Friday, August 20, 2010
I went out to Jill's place this morning (Friday) and went before I had had any breakfast -- as I usually have my breakfast lateish and planned to have it after I got back from Jill's.
Jill however very kindly gave me a cup of tea and a large fruit muffin -- and that was a remarkably filling muffin. I got home about noon and did not feel at all hungry. By about 2pm, however, I thought I should have something and ordered a ham, cheese and tomato sandwich at my usual coffee place.
And that sufficed. I had one of my usual TV dinners at about 6pm.
I was out at Jill's place again to raid her books. She is moving soon so wants to reduce her library. I mainly carried off Bible commentaries that once belonged to her late clergyman husband. I am rather a sucker for Bible commentareies as the background to Old Testament stories in particular is not always obvious.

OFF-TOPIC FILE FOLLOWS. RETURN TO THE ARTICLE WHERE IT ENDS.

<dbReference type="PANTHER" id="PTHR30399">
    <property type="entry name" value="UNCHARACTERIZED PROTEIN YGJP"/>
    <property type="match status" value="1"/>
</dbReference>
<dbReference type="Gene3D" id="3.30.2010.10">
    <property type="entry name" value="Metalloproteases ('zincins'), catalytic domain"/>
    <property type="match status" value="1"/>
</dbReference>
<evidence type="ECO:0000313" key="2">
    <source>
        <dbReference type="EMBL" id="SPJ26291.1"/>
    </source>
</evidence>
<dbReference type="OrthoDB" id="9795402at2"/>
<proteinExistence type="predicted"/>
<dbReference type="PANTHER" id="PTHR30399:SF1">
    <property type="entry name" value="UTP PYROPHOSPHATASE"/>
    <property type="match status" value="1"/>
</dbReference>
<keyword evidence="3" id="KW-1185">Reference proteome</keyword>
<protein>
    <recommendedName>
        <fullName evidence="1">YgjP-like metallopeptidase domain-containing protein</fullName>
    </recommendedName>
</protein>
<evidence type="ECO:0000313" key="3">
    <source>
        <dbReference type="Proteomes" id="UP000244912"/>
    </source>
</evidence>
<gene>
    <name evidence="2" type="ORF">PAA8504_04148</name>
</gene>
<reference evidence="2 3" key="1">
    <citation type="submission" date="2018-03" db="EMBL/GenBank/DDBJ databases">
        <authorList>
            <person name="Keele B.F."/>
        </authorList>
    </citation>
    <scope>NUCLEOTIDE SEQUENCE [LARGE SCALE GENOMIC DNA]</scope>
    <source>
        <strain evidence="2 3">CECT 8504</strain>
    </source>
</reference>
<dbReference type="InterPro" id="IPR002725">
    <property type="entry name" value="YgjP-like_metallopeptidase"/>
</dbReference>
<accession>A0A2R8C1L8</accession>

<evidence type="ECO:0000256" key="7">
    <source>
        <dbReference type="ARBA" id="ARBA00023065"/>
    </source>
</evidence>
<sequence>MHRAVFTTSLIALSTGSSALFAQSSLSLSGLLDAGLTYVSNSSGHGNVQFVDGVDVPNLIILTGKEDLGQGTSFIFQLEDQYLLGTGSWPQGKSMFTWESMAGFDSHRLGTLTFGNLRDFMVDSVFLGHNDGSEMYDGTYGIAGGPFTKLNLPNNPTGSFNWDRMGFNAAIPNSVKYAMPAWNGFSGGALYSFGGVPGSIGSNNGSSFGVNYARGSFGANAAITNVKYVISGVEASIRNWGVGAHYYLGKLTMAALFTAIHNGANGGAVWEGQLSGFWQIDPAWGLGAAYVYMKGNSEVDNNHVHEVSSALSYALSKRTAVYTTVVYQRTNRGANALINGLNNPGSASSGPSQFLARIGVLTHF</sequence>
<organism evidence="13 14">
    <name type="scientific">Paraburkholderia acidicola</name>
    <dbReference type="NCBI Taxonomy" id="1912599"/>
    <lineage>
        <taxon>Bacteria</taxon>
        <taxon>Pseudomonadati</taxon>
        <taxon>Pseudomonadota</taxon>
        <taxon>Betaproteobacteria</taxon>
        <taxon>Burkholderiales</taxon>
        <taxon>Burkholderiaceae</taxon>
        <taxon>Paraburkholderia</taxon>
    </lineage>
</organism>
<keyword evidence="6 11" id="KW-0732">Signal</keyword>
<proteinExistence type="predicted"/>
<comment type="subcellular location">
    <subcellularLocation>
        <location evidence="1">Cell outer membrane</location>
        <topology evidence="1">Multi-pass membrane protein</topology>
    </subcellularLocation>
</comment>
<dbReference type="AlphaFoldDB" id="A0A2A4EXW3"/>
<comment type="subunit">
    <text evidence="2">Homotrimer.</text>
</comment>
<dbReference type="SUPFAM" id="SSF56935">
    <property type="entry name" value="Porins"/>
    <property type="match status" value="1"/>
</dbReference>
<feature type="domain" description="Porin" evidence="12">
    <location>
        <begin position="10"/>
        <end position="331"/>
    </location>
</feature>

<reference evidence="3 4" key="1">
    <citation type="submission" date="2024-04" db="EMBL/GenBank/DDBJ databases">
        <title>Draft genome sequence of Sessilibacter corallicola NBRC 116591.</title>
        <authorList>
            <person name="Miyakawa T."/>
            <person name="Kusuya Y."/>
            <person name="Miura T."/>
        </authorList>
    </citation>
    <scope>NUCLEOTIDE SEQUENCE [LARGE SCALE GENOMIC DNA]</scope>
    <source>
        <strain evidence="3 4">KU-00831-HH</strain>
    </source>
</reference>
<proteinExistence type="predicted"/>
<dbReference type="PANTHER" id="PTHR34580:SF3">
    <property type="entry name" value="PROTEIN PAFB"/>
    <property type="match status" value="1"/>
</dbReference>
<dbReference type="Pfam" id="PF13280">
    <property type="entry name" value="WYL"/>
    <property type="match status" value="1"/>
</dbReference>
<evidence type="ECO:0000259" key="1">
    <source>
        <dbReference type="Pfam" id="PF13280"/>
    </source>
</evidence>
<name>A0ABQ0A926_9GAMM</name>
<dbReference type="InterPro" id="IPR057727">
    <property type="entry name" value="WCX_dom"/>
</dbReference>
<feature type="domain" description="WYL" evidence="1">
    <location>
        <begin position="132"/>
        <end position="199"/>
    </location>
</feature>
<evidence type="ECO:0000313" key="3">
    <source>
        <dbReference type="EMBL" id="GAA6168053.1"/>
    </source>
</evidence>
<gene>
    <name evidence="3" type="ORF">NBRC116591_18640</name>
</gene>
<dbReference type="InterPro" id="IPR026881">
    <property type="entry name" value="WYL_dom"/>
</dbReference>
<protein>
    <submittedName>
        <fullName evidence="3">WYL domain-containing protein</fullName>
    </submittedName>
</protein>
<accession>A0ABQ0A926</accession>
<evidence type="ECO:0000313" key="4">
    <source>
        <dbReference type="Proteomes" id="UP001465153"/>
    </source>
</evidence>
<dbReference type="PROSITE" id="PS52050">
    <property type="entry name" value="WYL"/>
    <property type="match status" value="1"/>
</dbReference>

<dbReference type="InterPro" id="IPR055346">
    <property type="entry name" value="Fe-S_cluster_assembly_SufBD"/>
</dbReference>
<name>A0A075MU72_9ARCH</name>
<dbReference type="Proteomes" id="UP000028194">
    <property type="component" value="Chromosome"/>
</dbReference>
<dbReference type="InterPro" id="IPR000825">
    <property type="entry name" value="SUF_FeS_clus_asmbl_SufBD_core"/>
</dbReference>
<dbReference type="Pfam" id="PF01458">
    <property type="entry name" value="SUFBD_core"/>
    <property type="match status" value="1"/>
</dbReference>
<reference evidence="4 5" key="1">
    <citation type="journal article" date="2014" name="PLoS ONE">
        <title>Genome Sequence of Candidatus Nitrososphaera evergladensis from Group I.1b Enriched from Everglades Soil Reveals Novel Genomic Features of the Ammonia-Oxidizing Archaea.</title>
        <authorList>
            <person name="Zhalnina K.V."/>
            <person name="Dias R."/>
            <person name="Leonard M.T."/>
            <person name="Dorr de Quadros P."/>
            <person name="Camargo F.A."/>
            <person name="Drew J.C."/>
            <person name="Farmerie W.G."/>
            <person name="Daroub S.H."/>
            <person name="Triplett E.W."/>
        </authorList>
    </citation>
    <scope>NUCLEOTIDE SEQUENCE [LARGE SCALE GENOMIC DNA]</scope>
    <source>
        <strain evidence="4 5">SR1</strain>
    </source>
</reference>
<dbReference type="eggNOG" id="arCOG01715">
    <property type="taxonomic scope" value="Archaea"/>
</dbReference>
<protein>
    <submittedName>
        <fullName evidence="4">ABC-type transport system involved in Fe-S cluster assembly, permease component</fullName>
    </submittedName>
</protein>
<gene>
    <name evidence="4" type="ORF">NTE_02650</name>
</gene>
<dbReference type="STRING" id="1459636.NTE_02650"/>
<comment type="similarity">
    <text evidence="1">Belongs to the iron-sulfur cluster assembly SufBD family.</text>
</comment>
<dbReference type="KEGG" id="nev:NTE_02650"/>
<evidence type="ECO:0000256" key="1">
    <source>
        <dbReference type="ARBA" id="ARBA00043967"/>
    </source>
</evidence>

Something I covet in that line is a copy of the Companion Bible. It was put out by the Oxford University Press way back when and is about the biggest book you have ever seen. I have only ever seen one copy of it. Maybe I will chase it up one day.
Friday, August 13, 2010
Most people don't seem to realize that mechanical ability correlates quite highly with general intelligence. A good motor mechanic will generally be pretty bright as a lot of mechanical work is pure problem solving.
So while I have always been good at academic tasks, I was also pretty good with my hands as a kid. If the family toaster or electric jug ceased working, I would be the one to sit down and fix it. And if a fuse blew I would fix that too.